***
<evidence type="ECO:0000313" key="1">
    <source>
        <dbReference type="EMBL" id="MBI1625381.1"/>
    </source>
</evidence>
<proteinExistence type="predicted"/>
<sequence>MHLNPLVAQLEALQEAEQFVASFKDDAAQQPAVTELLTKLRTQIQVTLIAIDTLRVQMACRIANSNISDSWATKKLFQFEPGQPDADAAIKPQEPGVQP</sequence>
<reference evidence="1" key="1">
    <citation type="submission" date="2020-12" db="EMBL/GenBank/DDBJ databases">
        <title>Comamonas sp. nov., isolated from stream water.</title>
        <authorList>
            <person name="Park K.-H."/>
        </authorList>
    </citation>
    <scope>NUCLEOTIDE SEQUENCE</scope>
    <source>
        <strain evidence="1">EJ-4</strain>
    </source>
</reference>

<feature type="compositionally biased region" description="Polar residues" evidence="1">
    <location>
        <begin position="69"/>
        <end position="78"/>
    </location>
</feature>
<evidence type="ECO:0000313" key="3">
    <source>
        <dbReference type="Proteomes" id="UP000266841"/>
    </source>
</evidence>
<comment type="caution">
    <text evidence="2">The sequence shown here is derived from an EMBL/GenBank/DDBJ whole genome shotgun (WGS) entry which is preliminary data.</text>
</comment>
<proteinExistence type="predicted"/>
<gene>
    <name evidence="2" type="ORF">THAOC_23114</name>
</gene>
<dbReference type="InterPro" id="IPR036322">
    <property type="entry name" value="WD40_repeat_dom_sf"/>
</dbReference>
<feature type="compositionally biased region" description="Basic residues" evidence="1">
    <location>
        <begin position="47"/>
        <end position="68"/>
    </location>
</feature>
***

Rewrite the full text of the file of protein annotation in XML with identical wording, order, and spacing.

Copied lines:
<evidence type="ECO:0000313" key="1">
    <source>
        <dbReference type="EMBL" id="MBI1625381.1"/>
    </source>
</evidence>
<proteinExistence type="predicted"/>
<sequence>MHLNPLVAQLEALQEAEQFVASFKDDAAQQPAVTELLTKLRTQIQVTLIAIDTLRVQMACRIANSNISDSWATKKLFQFEPGQPDADAAIKPQEPGVQP</sequence>
<reference evidence="1" key="1">
    <citation type="submission" date="2020-12" db="EMBL/GenBank/DDBJ databases">
        <title>Comamonas sp. nov., isolated from stream water.</title>
        <authorList>
            <person name="Park K.-H."/>
        </authorList>
    </citation>
    <scope>NUCLEOTIDE SEQUENCE</scope>
    <source>
        <strain evidence="1">EJ-4</strain>
    </source>
</reference>

<feature type="compositionally biased region" description="Polar residues" evidence="1">
    <location>
        <begin position="69"/>
        <end position="78"/>
    </location>
</feature>
<evidence type="ECO:0000313" key="3">
    <source>
        <dbReference type="Proteomes" id="UP000266841"/>
    </source>
</evidence>
<comment type="caution">
    <text evidence="2">The sequence shown here is derived from an EMBL/GenBank/DDBJ whole genome shotgun (WGS) entry which is preliminary data.</text>
</comment>
<proteinExistence type="predicted"/>
<gene>
    <name evidence="2" type="ORF">THAOC_23114</name>
</gene>
<dbReference type="InterPro" id="IPR036322">
    <property type="entry name" value="WD40_repeat_dom_sf"/>
</dbReference>
<feature type="compositionally biased region" description="Basic residues" evidence="1">
    <location>
        <begin position="47"/>
        <end position="68"/>
    </location>
</feature>